22. Mark Belardo says:

    Lion’s poetic choice of words “overstand, not understand” symbolizes that people should not limit the value of true knowledge. Understanding simply just isn’t enough in Lion’s eyes, and it seems to limit intelligence. As a Rasta, overstanding seems more fitting in the mind of Lion, where he lives opposite of how people would advise him to.

  23. Devin Allen says:

    I believe “overstand, not understand” means that we should not only comprehend what we hear but to also look deeper into it and make your own interpretation of it rather than accept what you are told. That is basis of what their religion represents, rejecting what society thinks is right and acceptable and digging deeper into ones inner values and spirituality. Long unkempt hair are things typically frowned upon in society and cutting your hair makes you confine to society’s standards which the Rastafari rebel against.

  24. Desiree Johnson says:

    I believe “overstand not understand” means not just understand it, but know why its being understood. Like reading a book, you can read it and give a summary, but to be able to depict it and know all the facts of why it happen, outcomes and all views on it, means knowledge. Dont just understand something, understand more of what it meant to be understood. look at all aspects of what is infront of you so you will always be ahead of the game.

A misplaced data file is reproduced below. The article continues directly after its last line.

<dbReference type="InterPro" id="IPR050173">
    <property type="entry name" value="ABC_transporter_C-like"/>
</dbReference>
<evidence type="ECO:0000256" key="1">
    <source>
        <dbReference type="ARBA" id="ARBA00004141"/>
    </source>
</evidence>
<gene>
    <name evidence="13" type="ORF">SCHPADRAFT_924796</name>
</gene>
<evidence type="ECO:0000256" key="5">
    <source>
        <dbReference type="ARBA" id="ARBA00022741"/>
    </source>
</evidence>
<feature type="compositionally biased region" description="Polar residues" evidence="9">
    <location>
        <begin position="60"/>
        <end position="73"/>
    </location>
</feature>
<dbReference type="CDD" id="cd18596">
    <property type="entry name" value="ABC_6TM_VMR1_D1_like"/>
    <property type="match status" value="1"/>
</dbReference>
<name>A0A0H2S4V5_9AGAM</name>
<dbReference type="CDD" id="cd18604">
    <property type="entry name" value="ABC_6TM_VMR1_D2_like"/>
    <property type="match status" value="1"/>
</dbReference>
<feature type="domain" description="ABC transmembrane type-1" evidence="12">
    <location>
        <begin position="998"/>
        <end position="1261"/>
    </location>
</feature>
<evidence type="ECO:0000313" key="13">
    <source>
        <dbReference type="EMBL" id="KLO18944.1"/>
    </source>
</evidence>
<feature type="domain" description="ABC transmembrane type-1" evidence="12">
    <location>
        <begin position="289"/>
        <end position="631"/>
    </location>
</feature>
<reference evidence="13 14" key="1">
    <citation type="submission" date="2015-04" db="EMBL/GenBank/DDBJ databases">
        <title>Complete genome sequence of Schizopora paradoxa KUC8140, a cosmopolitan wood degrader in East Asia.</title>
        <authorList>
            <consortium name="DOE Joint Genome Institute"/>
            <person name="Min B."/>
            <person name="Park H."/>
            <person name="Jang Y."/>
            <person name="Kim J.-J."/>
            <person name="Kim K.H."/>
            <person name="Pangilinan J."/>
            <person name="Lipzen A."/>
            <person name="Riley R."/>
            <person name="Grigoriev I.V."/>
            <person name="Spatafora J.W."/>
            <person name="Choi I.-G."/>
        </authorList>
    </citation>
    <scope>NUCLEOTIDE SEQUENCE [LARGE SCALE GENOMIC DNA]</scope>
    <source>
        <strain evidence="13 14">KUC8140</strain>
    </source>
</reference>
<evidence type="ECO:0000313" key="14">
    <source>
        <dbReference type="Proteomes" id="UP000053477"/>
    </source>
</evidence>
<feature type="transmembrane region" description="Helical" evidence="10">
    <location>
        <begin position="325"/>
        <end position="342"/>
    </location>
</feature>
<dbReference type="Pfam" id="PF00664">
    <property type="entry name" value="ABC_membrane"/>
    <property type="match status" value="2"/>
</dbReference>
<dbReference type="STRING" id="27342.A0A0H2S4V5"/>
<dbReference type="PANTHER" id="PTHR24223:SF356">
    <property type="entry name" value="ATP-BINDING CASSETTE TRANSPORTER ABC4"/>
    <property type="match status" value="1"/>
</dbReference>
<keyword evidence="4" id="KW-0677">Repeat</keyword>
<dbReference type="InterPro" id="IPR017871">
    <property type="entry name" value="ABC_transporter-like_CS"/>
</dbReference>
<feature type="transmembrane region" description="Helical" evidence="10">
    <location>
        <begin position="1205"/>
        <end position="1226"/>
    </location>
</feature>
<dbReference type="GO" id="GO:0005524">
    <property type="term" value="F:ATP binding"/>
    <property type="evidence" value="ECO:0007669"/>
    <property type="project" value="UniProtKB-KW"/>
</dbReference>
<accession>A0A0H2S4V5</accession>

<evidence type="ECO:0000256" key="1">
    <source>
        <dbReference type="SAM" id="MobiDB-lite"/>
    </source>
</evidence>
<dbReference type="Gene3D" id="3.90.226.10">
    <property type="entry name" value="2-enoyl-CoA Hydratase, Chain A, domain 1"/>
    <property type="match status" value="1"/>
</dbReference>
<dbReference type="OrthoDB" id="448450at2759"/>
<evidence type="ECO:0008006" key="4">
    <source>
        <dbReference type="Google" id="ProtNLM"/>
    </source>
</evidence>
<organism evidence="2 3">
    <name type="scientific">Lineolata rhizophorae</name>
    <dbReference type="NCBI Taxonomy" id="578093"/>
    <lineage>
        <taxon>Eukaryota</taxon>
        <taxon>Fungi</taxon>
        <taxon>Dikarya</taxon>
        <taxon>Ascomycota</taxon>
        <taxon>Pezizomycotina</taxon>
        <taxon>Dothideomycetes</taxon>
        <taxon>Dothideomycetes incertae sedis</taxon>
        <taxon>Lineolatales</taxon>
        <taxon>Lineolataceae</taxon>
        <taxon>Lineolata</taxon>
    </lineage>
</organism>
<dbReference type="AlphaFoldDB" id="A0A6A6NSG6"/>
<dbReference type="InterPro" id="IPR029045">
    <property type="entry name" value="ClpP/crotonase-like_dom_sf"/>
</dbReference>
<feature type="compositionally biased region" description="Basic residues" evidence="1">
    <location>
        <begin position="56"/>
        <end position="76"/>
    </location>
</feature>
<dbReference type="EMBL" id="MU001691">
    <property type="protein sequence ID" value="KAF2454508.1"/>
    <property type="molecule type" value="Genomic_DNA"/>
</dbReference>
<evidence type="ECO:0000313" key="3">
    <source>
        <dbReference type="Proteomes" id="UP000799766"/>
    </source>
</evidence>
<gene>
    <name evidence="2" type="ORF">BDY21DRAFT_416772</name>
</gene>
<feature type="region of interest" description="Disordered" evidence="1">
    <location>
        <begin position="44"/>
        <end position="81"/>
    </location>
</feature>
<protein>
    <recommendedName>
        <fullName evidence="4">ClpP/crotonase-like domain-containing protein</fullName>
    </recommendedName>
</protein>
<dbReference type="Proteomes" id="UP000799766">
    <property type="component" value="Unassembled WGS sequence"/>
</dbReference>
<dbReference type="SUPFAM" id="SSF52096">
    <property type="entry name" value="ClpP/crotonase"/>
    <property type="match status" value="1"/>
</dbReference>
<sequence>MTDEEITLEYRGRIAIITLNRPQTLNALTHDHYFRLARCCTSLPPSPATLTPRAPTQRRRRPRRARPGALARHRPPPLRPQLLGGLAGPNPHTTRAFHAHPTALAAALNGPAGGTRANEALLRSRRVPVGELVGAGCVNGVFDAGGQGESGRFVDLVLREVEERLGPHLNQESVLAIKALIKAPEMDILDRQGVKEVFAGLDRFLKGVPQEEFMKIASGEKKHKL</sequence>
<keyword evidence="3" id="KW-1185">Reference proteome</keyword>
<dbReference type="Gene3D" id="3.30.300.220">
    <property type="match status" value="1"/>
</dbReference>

25. Nick Rackowski says:

    Every command brings about a decisive reaction, to follow or ignore. I think, what Lion is getting at, with his command to “overstand not understand” is simply to not be subordinate to knowledge.
    Basically, the use of “over” instead of “under” in connection to “-stand” is just his mentality/religion/etc. to always be looking up, living to the best…
    He means no difference in meaning, simply how to look at life. That is with hopefulness/yearning. In other words, when one underestimates, understands, undervalues anything, it means that there is nothing more to be expected, nothing else to be LEARNED. This is not true! Lion’s use of overstand is a great insight into his simple yet fulfilling lifestyle, adjoined with his humble living it makes one question what is needed to have wholeness.

  26. Antasia Ward says:

    I think to overstand is a concept where a person has the most knowledge about a topic and can be thoughtful and insightful about the topic. I think when people say that they understand some thing they have enough information to thoughtfully discuss the topic but there are still unanswered questions and gaps in their information.

  27. Justina Williams says: